Design as an idea may barely survive its own tremendous success. Is there any term more hollow? What might help? Would it help the conversation along if we were to agree that “Design” has become a bad faith alibi for not actually addressing difficult systemic issues that do require “redesign?” (“Sure we are responsible for the global spike in diabetes, but let’s have a open-source charrette on making our flagship store more usable,” said the VP of Design.) Would it help the conversation along if we drew-up a Bauhaus for the 21st century: ‘redesigning Design’ and training its interests less on consumer products and thoughtless apps, and more on what might be possible to do with synthetic biology, pervasive nanotechnology, ubiquitous computing at all scales, and algorithmic art, economics & geopolitics, etc? Would it help if, as a research university, we worked to articulate a more contemporary theoretical framework for Design going forward, one based less on objects vs. services and affect vs. utility, and more on “plots plus platforms”? We can talk about design as in “to designate” (to govern through material intervention) and we can talk about design as in “to have designs on something” (to plot and ensnare, to trap the user just-so). Let’s do both, yes? Would it help if we said that the bad news taken from the “Anthropocene” is that we’ve terraformed our host very quickly and very badly, but that the good news is that we’ve proven it is possible to geo-engineer a planet in short order because we’ve done it at least once? I hope that it would (and I would hope that it would provoke the question of what the “Post-Anthropocene” might be and needs to be.) In this talk, we will ask these and other related questions on behalf of some possible version of “Design” that is worthy of the name.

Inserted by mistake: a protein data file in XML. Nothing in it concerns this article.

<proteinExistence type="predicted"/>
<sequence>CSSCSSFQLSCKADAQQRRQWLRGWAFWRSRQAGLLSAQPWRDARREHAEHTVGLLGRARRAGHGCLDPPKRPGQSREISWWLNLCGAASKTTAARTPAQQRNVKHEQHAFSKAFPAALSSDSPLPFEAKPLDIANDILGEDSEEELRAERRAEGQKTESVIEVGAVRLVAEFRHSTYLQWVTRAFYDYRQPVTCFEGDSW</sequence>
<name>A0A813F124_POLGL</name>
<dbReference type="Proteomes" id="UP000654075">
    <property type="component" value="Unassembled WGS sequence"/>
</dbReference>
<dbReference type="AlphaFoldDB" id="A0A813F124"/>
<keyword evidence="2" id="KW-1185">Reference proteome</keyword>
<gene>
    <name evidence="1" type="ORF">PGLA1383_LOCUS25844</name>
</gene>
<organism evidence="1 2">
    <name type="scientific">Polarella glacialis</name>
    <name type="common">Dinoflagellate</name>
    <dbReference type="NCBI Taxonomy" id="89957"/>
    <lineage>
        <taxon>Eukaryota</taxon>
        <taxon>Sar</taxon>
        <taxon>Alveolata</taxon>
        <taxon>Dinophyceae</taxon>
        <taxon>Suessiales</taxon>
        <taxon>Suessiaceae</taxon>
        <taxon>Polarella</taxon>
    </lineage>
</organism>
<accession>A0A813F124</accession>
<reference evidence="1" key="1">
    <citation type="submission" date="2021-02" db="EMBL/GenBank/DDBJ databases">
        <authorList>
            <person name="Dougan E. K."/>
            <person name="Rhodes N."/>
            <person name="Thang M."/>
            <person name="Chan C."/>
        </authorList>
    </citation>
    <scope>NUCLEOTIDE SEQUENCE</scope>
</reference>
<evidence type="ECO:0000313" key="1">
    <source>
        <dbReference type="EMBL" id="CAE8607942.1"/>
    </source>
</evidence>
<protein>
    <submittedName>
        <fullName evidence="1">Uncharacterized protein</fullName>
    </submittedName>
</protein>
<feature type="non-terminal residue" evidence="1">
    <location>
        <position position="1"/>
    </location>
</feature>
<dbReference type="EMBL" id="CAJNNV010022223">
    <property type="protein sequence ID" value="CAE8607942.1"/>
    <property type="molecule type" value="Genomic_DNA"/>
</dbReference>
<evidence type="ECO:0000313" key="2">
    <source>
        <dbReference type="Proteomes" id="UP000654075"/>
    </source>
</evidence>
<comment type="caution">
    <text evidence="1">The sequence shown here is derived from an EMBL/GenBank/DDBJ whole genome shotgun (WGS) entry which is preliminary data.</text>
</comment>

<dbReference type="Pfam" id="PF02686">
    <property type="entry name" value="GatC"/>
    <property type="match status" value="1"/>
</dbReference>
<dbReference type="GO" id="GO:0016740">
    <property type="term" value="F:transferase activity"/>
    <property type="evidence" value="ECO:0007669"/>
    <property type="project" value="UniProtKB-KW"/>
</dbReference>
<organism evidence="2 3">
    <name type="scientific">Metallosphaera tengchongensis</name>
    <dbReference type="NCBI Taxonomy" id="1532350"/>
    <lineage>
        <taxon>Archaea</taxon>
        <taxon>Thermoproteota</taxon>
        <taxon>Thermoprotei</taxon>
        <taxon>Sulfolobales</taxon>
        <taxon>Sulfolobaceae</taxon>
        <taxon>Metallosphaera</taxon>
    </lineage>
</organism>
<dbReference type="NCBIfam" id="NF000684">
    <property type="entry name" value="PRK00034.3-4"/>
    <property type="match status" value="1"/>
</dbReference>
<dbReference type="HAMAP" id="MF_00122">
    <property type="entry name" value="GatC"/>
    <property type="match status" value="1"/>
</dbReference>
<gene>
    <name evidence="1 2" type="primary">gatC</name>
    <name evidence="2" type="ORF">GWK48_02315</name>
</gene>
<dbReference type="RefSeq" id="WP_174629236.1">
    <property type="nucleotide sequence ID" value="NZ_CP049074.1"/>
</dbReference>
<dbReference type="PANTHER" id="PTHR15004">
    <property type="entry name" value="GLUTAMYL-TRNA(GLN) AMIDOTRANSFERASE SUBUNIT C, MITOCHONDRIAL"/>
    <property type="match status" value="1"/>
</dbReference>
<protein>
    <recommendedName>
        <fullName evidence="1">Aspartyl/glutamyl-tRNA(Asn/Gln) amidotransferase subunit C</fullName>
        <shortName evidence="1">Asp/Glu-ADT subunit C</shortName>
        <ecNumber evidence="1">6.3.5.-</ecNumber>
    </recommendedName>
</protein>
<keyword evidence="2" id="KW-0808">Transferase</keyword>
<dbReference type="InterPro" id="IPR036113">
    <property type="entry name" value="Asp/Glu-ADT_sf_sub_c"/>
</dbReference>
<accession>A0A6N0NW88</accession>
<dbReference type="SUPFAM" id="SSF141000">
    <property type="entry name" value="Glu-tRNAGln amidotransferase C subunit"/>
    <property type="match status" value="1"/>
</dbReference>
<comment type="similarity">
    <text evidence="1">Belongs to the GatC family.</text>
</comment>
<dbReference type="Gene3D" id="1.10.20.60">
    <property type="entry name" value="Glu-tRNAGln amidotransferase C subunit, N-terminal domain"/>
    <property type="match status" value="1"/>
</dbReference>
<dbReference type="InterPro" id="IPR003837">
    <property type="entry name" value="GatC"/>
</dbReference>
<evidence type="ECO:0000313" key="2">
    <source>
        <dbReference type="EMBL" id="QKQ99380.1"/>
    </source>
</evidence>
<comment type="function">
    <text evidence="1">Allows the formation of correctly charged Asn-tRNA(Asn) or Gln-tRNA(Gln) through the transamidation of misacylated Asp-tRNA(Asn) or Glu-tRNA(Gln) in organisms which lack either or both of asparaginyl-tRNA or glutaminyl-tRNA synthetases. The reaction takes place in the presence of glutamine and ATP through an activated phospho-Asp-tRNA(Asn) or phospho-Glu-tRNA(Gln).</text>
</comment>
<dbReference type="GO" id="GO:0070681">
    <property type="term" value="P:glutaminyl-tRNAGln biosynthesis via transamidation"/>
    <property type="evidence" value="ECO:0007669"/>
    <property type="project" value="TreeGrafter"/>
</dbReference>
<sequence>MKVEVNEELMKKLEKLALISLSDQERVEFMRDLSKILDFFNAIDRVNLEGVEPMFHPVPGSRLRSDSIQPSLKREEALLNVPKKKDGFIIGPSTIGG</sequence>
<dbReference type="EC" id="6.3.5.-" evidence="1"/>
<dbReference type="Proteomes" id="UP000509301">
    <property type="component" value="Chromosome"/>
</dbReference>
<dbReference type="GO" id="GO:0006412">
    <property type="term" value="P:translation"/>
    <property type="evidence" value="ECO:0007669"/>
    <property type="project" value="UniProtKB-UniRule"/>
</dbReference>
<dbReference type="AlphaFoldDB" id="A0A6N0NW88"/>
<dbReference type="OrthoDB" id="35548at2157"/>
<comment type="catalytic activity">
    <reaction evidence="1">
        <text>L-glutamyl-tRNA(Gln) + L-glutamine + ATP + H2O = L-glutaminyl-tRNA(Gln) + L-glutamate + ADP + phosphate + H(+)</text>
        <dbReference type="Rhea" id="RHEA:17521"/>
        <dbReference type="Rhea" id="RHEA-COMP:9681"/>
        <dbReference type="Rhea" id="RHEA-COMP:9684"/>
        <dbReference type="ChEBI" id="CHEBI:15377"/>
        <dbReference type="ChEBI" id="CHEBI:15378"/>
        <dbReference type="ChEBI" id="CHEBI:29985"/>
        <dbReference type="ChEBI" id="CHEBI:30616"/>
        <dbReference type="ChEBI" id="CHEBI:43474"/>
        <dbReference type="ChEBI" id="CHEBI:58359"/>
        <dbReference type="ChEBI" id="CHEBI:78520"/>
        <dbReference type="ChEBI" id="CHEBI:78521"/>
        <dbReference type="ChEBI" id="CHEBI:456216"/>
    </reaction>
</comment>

Benjamin H. Bratton is a theorist and strategist whose work spans Philosophy, Art and Design. At UCSD, he is Associate Professor ofVisual Arts and faculty coordinator of the MFA program, and is also Director of The Center for Design and Geopolitics and the Design Theory and Research Platform. Starting in Summer 2014, he is also Professor of Digital Design at The European Graduate School in Saas-Fee, Switzerland.
Before coming to UCSD, he taught Architectural and Design Theory at SCI_Arc (The Southern California Institute of Architecture) for 10 years and at UCLA Department of Design | Media Arts for 5 years. He is a frequent consultant to private and public organizations and was the Director of the Advanced Strategies Group at Yahoo! (where he collaborated on many very interesting projects eventually launched properly by Google.)
His research is situated at the intersections of contemporary social and political theory, computational media & infrastructure, architectural & urban design problems, and the politics of synthetic ecologies and biologies. Current work focuses on the political geography of cloud computing and the practical philosophy of everyday robotics.
His next book, The Stack: On Software and Sovereignty, is forthcoming from MIT Press.